The Power Structure of Newsrooms

The power relations and power struggles that go on in news organizations between editors, groups of editors, departments, camera men, publishers and reporters all shape the news, although they are rarely revealed to the public because those in the critics' gallery usually choose not to criticize themselves or other critics.

An essential element of these power relations can be found in the fact that the majority of reporters are members of the proletariat in what looks a lot like a class struggle in the newsroom. They may attack politicians to please editors, prove themselves to other reporters, gain status in the organization, not be beaten by other reporters, seek promotions, better stories and, perhaps most important, better play on the page, which can, in turn, reinforce self-esteem, career advancement or visions of grandiosity. Walking around with their own desire to be admired, their own feelings of reduced size or their own desire to impact events, they may rebel against the intrusions into their autonomy carried out by editors who are at a remove from events, so that their copy is a compromise between what they want and what the organization demands.

Journalists may also attack politicians because they are displacing grievances with their own editors and organizations. News organizations are saturated with their own politics, unfair decisions and unreasoning bureaucracies. The journalist is frequently expected to be a silent and cooperative employee or he is branded a trouble-maker, which may encourage him to displace his anger and take revenge for feelings of impotence and real or imagined sleights, against those he covers. The ideal employee by the standards of many news organizations is one who is compliant and submissive inside the organization and a tiger outside – against the kind of targets chosen for him.

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Another frequent conflict goes on between reporters and copy editors, who typically receive the copy from editors, who deal directly with reporters and massage it for grammar, style and accuracy. These copy editors are even farther removed from events but in many news organizations they have the power to determine the final shape of a piece because they are at the farthest point downstream. Reporters waking up the next morning may be disturbed by what appears in the newspaper with their name on it, as different sets of editors and copy editors have shaped the product. They may or may not find out who made the changes or why they were made, which leaves the process faceless and incomprehensible to them and adds to the sense of powerlessness and isolation that can pervade the job. This may be a source of constant friction and of power struggles at many newspapers, particularly those with less than competent or less-than-sensitive copy editors and those without clear rules about the changes copy editors can make. A kind of class resentment builds up between reporters and editors that must constantly be damped down. Politicians often have a similar feeling of being left in the dark about what went on behind the scenes when they read stories about themselves in the newspaper.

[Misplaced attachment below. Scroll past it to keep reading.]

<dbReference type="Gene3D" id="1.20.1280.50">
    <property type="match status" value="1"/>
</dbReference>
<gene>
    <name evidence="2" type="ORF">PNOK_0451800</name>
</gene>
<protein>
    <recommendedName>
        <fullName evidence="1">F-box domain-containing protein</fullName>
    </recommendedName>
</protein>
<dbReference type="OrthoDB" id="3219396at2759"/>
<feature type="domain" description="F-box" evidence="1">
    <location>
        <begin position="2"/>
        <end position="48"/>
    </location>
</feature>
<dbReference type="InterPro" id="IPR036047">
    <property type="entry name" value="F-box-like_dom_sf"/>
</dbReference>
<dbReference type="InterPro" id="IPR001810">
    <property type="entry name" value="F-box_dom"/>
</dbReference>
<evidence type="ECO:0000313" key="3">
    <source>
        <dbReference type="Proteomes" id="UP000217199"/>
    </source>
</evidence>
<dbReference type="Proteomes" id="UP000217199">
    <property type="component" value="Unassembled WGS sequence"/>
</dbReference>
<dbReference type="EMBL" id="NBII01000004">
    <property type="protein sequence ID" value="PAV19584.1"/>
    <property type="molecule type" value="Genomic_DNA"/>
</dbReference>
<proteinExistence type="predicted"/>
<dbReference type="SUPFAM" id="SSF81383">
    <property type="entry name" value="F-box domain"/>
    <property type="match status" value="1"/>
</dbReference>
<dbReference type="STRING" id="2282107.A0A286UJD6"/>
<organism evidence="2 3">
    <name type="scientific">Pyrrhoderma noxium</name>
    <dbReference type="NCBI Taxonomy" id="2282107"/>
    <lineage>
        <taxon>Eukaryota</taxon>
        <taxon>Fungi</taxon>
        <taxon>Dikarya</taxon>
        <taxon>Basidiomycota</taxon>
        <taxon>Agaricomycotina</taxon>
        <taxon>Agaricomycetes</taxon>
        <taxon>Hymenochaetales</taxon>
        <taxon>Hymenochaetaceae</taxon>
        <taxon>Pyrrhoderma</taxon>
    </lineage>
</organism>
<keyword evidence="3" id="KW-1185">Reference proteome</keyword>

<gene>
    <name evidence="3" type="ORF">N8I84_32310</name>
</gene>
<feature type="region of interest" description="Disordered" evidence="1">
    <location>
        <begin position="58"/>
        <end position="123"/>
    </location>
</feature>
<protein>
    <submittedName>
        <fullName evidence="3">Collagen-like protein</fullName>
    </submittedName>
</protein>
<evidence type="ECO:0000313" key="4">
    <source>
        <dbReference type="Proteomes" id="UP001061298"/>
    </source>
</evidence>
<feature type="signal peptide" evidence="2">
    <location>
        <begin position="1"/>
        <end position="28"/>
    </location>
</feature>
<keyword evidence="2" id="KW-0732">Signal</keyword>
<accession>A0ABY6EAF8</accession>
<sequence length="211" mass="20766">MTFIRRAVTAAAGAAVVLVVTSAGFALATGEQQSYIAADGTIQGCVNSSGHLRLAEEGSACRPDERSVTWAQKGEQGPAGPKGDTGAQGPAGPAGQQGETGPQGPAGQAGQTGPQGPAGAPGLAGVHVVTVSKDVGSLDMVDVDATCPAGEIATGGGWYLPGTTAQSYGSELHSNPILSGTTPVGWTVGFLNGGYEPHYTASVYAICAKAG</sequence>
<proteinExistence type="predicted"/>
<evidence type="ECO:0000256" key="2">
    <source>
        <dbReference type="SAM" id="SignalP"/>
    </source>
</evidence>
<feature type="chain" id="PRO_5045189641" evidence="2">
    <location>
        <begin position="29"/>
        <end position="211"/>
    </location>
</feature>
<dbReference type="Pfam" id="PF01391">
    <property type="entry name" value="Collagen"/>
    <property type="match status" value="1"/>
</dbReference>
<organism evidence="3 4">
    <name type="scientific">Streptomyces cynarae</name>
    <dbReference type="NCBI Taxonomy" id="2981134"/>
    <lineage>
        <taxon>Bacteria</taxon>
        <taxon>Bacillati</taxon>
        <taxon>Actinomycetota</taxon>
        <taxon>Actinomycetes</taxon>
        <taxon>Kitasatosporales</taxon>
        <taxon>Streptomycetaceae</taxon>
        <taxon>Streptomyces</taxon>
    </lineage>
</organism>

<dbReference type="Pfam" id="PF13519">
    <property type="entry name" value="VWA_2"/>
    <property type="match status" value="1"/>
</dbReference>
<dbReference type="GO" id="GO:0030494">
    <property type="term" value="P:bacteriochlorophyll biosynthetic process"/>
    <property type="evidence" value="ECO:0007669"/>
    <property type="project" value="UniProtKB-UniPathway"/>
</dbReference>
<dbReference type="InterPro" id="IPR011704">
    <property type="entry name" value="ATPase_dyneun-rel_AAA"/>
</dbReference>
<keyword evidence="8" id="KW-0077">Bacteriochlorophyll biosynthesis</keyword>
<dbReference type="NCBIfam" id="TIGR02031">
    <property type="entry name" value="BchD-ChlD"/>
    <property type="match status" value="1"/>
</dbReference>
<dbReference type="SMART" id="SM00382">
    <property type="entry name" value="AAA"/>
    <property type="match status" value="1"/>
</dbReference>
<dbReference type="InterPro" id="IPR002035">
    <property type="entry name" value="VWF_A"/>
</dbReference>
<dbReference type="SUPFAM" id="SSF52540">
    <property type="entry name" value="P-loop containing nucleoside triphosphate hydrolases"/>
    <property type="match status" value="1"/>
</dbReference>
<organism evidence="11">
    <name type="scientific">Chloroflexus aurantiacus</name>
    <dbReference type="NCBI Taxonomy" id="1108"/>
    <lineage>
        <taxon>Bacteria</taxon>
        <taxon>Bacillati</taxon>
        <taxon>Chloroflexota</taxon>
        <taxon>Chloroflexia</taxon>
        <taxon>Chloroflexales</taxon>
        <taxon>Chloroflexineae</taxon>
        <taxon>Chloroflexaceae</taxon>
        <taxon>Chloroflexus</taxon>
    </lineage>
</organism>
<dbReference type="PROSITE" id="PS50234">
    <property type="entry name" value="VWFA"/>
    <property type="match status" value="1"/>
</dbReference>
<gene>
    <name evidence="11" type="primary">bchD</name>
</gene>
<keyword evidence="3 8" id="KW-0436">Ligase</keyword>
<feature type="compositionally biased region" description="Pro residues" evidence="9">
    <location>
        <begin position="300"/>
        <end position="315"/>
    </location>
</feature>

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Editors often come to view reporters as extensions of themselves, appendages that can be sent into the world to gather information and then reeled in, to pen sadistic attacks, charming feature stories or important exposes. All the while, the editors sit in their control rooms, invisible to the public and at a remove even from the sideline of events. Under these conditions, editors are prone to their own forms of grandiosity and insensitivity and to a divorce from reality, unchecked by first-hand contact.

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When politicians confront reporters, at least those who haven't achieved celebrity status or a measure of autonomy in their organizations, they are also confronting editors, just as reporters are also confronting behind-the-scenes manipulators, strategists and money sources when they confront politicians.


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